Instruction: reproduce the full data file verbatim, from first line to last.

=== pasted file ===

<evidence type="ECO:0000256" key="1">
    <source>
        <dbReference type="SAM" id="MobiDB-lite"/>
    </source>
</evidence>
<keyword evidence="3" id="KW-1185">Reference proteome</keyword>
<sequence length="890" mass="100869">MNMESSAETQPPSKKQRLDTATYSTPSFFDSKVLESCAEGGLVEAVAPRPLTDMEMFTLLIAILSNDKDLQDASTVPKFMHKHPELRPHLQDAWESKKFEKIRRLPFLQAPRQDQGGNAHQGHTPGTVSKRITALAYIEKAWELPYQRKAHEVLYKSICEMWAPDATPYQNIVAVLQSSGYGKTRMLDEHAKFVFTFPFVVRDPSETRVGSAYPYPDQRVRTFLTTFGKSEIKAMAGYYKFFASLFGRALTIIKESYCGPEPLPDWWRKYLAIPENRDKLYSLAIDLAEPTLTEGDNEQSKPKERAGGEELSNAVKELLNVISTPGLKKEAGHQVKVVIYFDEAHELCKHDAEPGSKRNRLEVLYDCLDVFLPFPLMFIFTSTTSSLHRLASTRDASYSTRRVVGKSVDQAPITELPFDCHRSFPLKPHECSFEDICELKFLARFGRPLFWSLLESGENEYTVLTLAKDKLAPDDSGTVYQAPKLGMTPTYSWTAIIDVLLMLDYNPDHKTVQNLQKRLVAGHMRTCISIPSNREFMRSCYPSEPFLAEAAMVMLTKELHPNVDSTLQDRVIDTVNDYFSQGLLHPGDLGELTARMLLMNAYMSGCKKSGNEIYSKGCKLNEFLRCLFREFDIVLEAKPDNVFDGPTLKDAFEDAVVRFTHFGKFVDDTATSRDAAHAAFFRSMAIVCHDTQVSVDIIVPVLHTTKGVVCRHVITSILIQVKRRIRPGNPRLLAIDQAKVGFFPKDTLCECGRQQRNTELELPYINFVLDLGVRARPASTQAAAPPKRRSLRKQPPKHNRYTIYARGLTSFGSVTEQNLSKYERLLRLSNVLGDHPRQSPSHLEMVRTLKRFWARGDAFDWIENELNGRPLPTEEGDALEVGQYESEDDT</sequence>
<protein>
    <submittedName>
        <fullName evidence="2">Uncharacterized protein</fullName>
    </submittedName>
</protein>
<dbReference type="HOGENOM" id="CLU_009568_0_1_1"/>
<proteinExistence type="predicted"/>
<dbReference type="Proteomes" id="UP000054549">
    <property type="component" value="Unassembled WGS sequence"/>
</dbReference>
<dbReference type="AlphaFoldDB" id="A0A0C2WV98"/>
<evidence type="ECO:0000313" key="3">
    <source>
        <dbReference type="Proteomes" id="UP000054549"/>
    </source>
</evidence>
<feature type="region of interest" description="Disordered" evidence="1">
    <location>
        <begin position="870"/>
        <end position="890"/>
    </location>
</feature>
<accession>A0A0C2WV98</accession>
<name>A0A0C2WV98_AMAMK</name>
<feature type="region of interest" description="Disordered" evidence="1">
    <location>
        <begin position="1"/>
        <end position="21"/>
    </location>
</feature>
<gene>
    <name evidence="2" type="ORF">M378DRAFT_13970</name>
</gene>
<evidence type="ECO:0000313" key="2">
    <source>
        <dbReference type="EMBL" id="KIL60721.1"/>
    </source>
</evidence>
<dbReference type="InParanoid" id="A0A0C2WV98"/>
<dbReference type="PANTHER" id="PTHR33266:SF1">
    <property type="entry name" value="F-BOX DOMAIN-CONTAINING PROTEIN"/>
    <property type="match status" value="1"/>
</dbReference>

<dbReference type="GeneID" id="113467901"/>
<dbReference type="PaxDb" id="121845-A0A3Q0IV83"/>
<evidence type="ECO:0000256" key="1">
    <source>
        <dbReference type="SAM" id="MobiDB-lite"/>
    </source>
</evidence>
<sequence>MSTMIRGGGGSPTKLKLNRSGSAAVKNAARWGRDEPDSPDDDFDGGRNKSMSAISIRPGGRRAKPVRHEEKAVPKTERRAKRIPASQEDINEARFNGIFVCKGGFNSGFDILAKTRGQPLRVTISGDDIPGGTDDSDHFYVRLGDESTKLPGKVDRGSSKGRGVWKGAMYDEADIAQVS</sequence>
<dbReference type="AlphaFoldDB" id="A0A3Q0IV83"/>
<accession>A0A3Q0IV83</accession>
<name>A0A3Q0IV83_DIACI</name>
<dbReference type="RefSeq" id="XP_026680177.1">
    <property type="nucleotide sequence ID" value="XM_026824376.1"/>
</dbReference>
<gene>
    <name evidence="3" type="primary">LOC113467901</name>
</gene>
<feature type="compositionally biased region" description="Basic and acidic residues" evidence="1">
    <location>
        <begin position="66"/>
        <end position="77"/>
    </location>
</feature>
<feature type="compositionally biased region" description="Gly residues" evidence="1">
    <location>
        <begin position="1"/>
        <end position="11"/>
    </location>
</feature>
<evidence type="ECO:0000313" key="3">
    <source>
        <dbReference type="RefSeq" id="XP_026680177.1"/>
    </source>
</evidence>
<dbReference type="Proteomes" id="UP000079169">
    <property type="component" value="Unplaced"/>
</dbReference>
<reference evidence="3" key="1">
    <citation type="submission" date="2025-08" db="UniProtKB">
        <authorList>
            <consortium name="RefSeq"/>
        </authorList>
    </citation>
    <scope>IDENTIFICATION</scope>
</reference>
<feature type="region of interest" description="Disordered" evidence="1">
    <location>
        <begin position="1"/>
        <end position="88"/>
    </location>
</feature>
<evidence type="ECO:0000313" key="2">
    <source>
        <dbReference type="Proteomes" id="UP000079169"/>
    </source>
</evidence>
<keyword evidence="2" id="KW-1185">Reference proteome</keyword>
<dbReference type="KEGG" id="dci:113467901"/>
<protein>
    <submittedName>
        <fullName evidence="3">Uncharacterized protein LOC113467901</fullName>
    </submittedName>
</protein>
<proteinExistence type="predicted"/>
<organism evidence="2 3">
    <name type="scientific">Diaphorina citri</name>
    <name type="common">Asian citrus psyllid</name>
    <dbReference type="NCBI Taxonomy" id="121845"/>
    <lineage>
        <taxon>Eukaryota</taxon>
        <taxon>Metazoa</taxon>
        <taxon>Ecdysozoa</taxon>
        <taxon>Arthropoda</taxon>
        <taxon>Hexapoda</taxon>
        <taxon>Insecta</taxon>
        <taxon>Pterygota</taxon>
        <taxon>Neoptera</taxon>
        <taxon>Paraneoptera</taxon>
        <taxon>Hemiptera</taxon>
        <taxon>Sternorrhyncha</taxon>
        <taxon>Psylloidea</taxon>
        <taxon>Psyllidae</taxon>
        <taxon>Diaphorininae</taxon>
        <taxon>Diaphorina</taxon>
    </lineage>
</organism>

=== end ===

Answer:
<evidence type="ECO:0000256" key="1">
    <source>
        <dbReference type="SAM" id="MobiDB-lite"/>
    </source>
</evidence>
<keyword evidence="3" id="KW-1185">Reference proteome</keyword>
<sequence length="890" mass="100869">MNMESSAETQPPSKKQRLDTATYSTPSFFDSKVLESCAEGGLVEAVAPRPLTDMEMFTLLIAILSNDKDLQDASTVPKFMHKHPELRPHLQDAWESKKFEKIRRLPFLQAPRQDQGGNAHQGHTPGTVSKRITALAYIEKAWELPYQRKAHEVLYKSICEMWAPDATPYQNIVAVLQSSGYGKTRMLDEHAKFVFTFPFVVRDPSETRVGSAYPYPDQRVRTFLTTFGKSEIKAMAGYYKFFASLFGRALTIIKESYCGPEPLPDWWRKYLAIPENRDKLYSLAIDLAEPTLTEGDNEQSKPKERAGGEELSNAVKELLNVISTPGLKKEAGHQVKVVIYFDEAHELCKHDAEPGSKRNRLEVLYDCLDVFLPFPLMFIFTSTTSSLHRLASTRDASYSTRRVVGKSVDQAPITELPFDCHRSFPLKPHECSFEDICELKFLARFGRPLFWSLLESGENEYTVLTLAKDKLAPDDSGTVYQAPKLGMTPTYSWTAIIDVLLMLDYNPDHKTVQNLQKRLVAGHMRTCISIPSNREFMRSCYPSEPFLAEAAMVMLTKELHPNVDSTLQDRVIDTVNDYFSQGLLHPGDLGELTARMLLMNAYMSGCKKSGNEIYSKGCKLNEFLRCLFREFDIVLEAKPDNVFDGPTLKDAFEDAVVRFTHFGKFVDDTATSRDAAHAAFFRSMAIVCHDTQVSVDIIVPVLHTTKGVVCRHVITSILIQVKRRIRPGNPRLLAIDQAKVGFFPKDTLCECGRQQRNTELELPYINFVLDLGVRARPASTQAAAPPKRRSLRKQPPKHNRYTIYARGLTSFGSVTEQNLSKYERLLRLSNVLGDHPRQSPSHLEMVRTLKRFWARGDAFDWIENELNGRPLPTEEGDALEVGQYESEDDT</sequence>
<protein>
    <submittedName>
        <fullName evidence="2">Uncharacterized protein</fullName>
    </submittedName>
</protein>
<dbReference type="HOGENOM" id="CLU_009568_0_1_1"/>
<proteinExistence type="predicted"/>
<dbReference type="Proteomes" id="UP000054549">
    <property type="component" value="Unassembled WGS sequence"/>
</dbReference>
<dbReference type="AlphaFoldDB" id="A0A0C2WV98"/>
<evidence type="ECO:0000313" key="3">
    <source>
        <dbReference type="Proteomes" id="UP000054549"/>
    </source>
</evidence>
<feature type="region of interest" description="Disordered" evidence="1">
    <location>
        <begin position="870"/>
        <end position="890"/>
    </location>
</feature>
<accession>A0A0C2WV98</accession>
<name>A0A0C2WV98_AMAMK</name>
<feature type="region of interest" description="Disordered" evidence="1">
    <location>
        <begin position="1"/>
        <end position="21"/>
    </location>
</feature>
<gene>
    <name evidence="2" type="ORF">M378DRAFT_13970</name>
</gene>
<evidence type="ECO:0000313" key="2">
    <source>
        <dbReference type="EMBL" id="KIL60721.1"/>
    </source>
</evidence>
<dbReference type="InParanoid" id="A0A0C2WV98"/>
<dbReference type="PANTHER" id="PTHR33266:SF1">
    <property type="entry name" value="F-BOX DOMAIN-CONTAINING PROTEIN"/>
    <property type="match status" value="1"/>
</dbReference>

<dbReference type="GeneID" id="113467901"/>
<dbReference type="PaxDb" id="121845-A0A3Q0IV83"/>
<evidence type="ECO:0000256" key="1">
    <source>
        <dbReference type="SAM" id="MobiDB-lite"/>
    </source>
</evidence>
<sequence>MSTMIRGGGGSPTKLKLNRSGSAAVKNAARWGRDEPDSPDDDFDGGRNKSMSAISIRPGGRRAKPVRHEEKAVPKTERRAKRIPASQEDINEARFNGIFVCKGGFNSGFDILAKTRGQPLRVTISGDDIPGGTDDSDHFYVRLGDESTKLPGKVDRGSSKGRGVWKGAMYDEADIAQVS</sequence>
<dbReference type="AlphaFoldDB" id="A0A3Q0IV83"/>
<accession>A0A3Q0IV83</accession>
<name>A0A3Q0IV83_DIACI</name>
<dbReference type="RefSeq" id="XP_026680177.1">
    <property type="nucleotide sequence ID" value="XM_026824376.1"/>
</dbReference>
<gene>
    <name evidence="3" type="primary">LOC113467901</name>
</gene>
<feature type="compositionally biased region" description="Basic and acidic residues" evidence="1">
    <location>
        <begin position="66"/>
        <end position="77"/>
    </location>
</feature>
<feature type="compositionally biased region" description="Gly residues" evidence="1">
    <location>
        <begin position="1"/>
        <end position="11"/>
    </location>
</feature>
<evidence type="ECO:0000313" key="3">
    <source>
        <dbReference type="RefSeq" id="XP_026680177.1"/>
    </source>
</evidence>
<dbReference type="Proteomes" id="UP000079169">
    <property type="component" value="Unplaced"/>
</dbReference>
<reference evidence="3" key="1">
    <citation type="submission" date="2025-08" db="UniProtKB">
        <authorList>
            <consortium name="RefSeq"/>
        </authorList>
    </citation>
    <scope>IDENTIFICATION</scope>
</reference>
<feature type="region of interest" description="Disordered" evidence="1">
    <location>
        <begin position="1"/>
        <end position="88"/>
    </location>
</feature>
<evidence type="ECO:0000313" key="2">
    <source>
        <dbReference type="Proteomes" id="UP000079169"/>
    </source>
</evidence>
<keyword evidence="2" id="KW-1185">Reference proteome</keyword>
<dbReference type="KEGG" id="dci:113467901"/>
<protein>
    <submittedName>
        <fullName evidence="3">Uncharacterized protein LOC113467901</fullName>
    </submittedName>
</protein>
<proteinExistence type="predicted"/>
<organism evidence="2 3">
    <name type="scientific">Diaphorina citri</name>
    <name type="common">Asian citrus psyllid</name>
    <dbReference type="NCBI Taxonomy" id="121845"/>
    <lineage>
        <taxon>Eukaryota</taxon>
        <taxon>Metazoa</taxon>
        <taxon>Ecdysozoa</taxon>
        <taxon>Arthropoda</taxon>
        <taxon>Hexapoda</taxon>
        <taxon>Insecta</taxon>
        <taxon>Pterygota</taxon>
        <taxon>Neoptera</taxon>
        <taxon>Paraneoptera</taxon>
        <taxon>Hemiptera</taxon>
        <taxon>Sternorrhyncha</taxon>
        <taxon>Psylloidea</taxon>
        <taxon>Psyllidae</taxon>
        <taxon>Diaphorininae</taxon>
        <taxon>Diaphorina</taxon>
    </lineage>
</organism>